Peggy Orenstein, of Schoolgirls fame, recently wrote a thoroughly thought-provoking book about raising a daughter amid our grossly overly-pink girlie culture titled Cinderella Ate My Daughter. If you have a daughter, I would say that this is a must-read although reading it may make you more terrified than when you began it. You know from the onset of meeting your daughter that it may be a hard road ahead but this book really nails that idea on its head. The world is such a different place than the now-so-seemingly-innocent one that you and I grew up in (that statement alone should give you worry). She concludes, albeit a bit skeptically, that there is hope. You can raise an independent and lovable girl - it just takes some mindful choices in the beginning and following through to the bitter end (supposedly around 13 when they just stop listening to you).
Here is a oh-so brief summary (seriously, go get this book - at the store or at the library - it is worth your time):
Peggy is a journalist who has spent much of her career writing about issues that face adolescent girls so when she is expecting a child of her own she prays for the boy that wasn't to be. Of course, she has a girl, how silly of her to think otherwise. So when her toddler girl becomes infatuated by princesses (despite never have read princess stories) she decides to dive head first in to this crazy pinkalicious world of baby/toddler/tween girls and what this could mean for her future.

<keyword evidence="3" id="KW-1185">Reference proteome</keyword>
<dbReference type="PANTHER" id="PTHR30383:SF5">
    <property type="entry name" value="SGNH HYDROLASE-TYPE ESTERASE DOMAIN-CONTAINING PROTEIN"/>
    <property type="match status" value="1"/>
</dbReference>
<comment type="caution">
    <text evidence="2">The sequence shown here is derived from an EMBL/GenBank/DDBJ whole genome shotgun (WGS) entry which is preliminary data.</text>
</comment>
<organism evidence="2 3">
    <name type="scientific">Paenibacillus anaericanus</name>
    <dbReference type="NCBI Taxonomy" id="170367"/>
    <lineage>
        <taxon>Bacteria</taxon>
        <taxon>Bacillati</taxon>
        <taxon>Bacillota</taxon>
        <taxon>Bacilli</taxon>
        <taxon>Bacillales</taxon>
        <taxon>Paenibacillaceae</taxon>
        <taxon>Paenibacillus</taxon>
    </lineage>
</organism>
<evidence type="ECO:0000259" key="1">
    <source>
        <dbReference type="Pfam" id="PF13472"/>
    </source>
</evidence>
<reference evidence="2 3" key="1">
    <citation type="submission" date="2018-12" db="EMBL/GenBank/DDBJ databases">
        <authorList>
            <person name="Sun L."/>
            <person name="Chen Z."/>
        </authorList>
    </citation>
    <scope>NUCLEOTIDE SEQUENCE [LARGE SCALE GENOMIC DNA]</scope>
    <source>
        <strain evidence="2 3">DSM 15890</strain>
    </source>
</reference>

"According to the American Psychological Association, the girlie-girl culture's emphasis on beauty and play-sexiness can increase girls' vulnerability to the pitfalls that most concern parents: depression, eating disorders, distorted body image, risky sexual behavior. Even brief exposures to the typical, idealized images of women that we all see every day has been shown to lower girls' opinion of themselves, both physically and academically...The pursuit of physical perfection was recast as a source of young women's "empowerment." Even as new educational and profession opportunities unfurl before my daughter and her peers, so does the path that encourages them to equate identity with image, self-expression with appearance, femininity with performance, pleasure with pleasing, and sexuality with sexualization. I didn't know whether Disney Princesses would be the first salvo in a Hundred Years' War of dieting, plucking and painting. But for me they became a trigger for the larger question of how to help our daughters with the contradictions they will inevitably face as girls."